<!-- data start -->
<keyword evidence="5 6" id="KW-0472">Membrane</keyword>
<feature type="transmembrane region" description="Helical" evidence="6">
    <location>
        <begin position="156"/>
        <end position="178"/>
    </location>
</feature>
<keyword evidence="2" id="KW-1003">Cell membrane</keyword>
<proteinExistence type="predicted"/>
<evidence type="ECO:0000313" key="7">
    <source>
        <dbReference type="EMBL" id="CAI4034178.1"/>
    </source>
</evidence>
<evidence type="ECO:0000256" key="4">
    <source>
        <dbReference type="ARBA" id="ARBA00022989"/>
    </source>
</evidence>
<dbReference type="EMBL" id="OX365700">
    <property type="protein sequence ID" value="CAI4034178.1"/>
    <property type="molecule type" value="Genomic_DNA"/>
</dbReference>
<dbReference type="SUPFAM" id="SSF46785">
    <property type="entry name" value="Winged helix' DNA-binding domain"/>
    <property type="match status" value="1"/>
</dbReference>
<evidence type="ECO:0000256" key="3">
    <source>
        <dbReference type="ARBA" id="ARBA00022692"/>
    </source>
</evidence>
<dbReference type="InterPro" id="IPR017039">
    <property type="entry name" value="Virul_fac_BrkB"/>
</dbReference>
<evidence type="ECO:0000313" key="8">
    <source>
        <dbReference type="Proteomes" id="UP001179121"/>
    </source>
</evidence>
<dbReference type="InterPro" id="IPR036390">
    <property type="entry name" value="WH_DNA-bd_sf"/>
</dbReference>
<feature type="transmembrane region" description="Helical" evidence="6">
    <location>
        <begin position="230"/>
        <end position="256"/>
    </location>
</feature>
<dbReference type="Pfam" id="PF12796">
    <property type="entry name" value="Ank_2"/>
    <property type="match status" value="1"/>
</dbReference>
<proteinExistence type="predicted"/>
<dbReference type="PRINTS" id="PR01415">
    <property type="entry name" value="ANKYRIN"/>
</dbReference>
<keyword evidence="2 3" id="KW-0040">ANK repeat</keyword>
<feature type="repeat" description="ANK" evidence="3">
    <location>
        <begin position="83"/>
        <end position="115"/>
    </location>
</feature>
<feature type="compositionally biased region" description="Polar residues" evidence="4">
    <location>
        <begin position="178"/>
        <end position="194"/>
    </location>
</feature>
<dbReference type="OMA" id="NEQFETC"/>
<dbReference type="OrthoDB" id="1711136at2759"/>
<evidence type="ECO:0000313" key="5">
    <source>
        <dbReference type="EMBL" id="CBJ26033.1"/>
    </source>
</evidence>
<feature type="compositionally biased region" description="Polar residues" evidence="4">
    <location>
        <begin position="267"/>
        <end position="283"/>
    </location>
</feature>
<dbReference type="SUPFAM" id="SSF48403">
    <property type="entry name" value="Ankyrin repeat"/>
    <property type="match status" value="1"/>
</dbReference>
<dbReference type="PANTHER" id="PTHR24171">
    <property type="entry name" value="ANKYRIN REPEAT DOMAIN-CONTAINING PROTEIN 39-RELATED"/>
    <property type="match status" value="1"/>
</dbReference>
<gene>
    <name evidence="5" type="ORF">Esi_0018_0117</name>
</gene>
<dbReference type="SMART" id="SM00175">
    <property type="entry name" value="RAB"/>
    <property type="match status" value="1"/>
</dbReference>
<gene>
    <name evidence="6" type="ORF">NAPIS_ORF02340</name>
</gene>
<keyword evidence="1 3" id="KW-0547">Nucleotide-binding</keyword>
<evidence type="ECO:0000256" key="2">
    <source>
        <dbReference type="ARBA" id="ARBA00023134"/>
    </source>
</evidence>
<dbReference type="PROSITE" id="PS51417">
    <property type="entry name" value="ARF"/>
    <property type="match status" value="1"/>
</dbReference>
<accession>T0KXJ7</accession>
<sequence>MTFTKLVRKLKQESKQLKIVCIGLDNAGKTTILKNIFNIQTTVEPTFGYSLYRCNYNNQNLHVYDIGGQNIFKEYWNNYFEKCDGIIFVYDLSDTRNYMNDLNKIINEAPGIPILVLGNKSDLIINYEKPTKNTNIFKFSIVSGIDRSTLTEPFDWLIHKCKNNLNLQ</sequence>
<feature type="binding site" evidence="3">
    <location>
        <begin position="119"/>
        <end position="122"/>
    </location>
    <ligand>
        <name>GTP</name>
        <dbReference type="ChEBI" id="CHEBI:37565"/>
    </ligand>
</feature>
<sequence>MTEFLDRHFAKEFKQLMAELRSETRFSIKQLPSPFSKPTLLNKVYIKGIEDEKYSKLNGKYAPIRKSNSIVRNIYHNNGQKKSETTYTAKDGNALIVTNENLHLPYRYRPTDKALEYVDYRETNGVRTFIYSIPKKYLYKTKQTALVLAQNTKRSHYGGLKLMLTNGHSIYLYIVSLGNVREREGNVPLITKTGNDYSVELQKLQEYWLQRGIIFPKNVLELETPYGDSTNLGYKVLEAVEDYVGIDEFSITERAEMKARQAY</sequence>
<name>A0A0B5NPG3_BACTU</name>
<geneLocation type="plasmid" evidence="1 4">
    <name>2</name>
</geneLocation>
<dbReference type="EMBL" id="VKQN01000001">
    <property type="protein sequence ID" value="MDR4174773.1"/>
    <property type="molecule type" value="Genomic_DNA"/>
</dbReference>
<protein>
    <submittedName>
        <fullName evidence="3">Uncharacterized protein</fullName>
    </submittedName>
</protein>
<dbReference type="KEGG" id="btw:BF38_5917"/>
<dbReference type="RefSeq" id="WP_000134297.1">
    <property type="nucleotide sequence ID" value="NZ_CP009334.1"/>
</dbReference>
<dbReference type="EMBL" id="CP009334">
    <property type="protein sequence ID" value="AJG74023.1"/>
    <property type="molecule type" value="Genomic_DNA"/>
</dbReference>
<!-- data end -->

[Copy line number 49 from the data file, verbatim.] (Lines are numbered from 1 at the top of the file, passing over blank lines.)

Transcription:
</feature>